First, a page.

It's hard to have any kind of social life when you're on dialysis.
The treatment itself takes up a good amount of time, depending on when you do (either in-center, three times a week - 4-5 hour treatments, or at home 5-6 days a week 3-4 hour treatments) and then you're not always gauranteed to feel great after the treatment, so you may spend a lot of time just resting.
I've been lucky; I've tried to keep an active life. I'm not as active as some on dialysis - I've read about some crazy folks who still go globe trotting, climbing mountains and such. God Bless em, I don't know how they do it! But I'm still fairly active. I went to school for a while while I was on dialysis, and I worked part-time - mostly doing odd-jobs for people. I run a video game company, and we make adventure games in our spare time - it's a hobby site, but we put in a lot of work to our products, and the team is comprised of people from all over the Globe. I play guitar in a band, and I still manage to get out and play a gig or two. I even got my friends and family together this summer to shoot a little comedy movie - we had a crew, costumes, a script.... it was a lot of fun. Whenever we can, my wife and I go up to my family's camp in the Adirondack - it's nice to get away, if only for a day or two, and enjoy the woods. We even did dialysis up there once, which was a crazy experience. Doing dialysis in a cabin in the middle of the woods was a very zen-like experience.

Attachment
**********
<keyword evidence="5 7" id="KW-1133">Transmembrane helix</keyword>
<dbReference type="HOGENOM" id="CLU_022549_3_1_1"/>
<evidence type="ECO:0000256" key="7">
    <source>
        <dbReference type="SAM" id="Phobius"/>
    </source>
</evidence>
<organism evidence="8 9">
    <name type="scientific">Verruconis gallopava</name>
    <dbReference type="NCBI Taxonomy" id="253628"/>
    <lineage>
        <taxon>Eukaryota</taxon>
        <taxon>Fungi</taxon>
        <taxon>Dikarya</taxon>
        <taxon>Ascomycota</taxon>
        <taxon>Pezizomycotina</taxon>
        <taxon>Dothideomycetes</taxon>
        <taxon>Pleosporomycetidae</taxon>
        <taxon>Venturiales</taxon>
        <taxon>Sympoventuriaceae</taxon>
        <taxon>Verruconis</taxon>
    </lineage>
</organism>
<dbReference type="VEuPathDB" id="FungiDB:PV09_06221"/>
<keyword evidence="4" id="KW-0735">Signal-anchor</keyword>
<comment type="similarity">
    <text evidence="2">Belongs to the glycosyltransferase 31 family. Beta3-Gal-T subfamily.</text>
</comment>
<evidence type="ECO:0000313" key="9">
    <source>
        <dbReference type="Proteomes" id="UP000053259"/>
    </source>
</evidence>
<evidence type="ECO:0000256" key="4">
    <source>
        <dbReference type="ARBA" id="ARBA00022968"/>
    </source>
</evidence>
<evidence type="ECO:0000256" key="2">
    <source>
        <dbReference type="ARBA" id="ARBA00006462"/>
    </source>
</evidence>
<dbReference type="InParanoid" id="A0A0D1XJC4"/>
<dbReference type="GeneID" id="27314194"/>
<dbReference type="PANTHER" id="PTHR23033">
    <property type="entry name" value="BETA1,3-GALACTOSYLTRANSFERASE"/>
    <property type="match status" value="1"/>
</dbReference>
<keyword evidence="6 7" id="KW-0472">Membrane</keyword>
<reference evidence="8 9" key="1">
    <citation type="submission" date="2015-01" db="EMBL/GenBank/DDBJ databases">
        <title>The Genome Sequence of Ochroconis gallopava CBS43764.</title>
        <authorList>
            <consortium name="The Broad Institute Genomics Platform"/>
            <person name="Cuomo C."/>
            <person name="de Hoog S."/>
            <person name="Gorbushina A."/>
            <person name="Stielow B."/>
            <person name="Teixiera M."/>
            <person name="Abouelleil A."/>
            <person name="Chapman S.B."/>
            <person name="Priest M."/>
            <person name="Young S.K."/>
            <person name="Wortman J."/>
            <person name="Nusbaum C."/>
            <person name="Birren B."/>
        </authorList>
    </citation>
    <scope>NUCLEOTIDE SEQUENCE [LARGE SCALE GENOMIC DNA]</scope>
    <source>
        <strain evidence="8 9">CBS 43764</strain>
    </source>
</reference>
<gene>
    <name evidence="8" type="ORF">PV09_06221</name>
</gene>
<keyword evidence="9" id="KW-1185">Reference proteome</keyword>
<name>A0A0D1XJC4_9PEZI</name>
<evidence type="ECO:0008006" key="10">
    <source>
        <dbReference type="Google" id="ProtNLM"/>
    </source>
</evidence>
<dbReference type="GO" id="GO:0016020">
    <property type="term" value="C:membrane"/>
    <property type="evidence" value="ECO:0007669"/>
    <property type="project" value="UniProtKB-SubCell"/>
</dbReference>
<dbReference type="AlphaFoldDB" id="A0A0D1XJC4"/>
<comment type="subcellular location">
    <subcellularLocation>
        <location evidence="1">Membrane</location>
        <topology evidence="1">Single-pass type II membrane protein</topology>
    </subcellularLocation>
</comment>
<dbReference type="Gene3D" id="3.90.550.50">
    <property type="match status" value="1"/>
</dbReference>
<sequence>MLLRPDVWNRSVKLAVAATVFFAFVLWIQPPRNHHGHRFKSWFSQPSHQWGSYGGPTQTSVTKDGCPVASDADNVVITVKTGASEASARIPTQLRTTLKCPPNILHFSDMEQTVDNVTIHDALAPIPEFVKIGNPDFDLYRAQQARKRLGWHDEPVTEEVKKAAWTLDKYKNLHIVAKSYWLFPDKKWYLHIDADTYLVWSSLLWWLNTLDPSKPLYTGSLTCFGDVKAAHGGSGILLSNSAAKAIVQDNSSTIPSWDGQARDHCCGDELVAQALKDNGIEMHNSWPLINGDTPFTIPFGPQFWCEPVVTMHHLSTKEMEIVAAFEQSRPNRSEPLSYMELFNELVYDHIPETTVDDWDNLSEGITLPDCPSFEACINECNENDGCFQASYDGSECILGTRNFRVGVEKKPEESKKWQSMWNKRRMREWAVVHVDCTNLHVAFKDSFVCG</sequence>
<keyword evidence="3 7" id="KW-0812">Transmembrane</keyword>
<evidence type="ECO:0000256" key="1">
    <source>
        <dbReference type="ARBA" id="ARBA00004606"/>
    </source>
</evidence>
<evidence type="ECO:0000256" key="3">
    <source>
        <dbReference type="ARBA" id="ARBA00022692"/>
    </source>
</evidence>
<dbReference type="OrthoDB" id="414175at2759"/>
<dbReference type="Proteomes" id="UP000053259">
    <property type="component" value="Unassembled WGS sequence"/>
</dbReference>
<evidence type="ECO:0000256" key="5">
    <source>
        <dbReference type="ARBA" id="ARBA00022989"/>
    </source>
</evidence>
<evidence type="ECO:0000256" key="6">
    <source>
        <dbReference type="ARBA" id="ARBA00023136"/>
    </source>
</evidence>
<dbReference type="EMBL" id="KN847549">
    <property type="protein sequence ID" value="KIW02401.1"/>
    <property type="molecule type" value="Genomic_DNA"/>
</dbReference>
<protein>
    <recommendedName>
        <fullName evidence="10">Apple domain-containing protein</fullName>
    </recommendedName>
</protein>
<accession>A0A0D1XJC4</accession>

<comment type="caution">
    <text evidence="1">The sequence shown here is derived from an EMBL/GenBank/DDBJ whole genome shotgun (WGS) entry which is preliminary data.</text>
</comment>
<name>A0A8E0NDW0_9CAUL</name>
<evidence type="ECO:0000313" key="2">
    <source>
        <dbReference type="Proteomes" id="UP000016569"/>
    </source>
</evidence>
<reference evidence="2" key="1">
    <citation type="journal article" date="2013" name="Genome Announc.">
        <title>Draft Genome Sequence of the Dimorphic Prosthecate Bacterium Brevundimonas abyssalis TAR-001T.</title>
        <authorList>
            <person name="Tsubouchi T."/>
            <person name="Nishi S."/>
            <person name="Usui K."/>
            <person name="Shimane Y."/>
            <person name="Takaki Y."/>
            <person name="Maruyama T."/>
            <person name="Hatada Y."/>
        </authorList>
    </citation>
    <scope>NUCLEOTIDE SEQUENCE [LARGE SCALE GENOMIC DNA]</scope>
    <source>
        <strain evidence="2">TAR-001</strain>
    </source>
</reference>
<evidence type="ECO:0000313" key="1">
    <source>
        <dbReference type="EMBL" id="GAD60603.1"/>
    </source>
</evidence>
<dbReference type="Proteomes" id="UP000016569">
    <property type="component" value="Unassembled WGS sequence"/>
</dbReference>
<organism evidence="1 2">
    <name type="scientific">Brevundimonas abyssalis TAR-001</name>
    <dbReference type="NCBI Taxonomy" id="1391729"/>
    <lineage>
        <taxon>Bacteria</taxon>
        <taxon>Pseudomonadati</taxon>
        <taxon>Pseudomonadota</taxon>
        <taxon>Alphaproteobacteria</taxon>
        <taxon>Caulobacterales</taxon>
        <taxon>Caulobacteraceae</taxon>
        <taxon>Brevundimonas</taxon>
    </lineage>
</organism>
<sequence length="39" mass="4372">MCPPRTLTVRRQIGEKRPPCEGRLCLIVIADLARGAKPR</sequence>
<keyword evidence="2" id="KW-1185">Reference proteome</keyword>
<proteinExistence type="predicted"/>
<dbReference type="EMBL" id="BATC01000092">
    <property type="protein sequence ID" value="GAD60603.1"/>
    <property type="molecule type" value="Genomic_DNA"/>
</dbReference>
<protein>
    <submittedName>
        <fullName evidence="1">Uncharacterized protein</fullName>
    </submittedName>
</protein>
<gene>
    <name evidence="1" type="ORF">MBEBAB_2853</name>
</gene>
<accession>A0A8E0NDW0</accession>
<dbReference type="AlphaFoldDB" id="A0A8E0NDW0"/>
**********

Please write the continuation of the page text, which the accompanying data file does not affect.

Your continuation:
I'd say that keeping busy keeps my mind focused and on the good things in my life - but it does, at times, make me realize how limited I am. You get a taste for being on the move and doing things, and you wish you could do more only to remember you're tied to a machine with a three foot freakin' tube.
I can't for the freedom that a transplant will someday provide me with - I don't think you'll be able to stop me from going and going!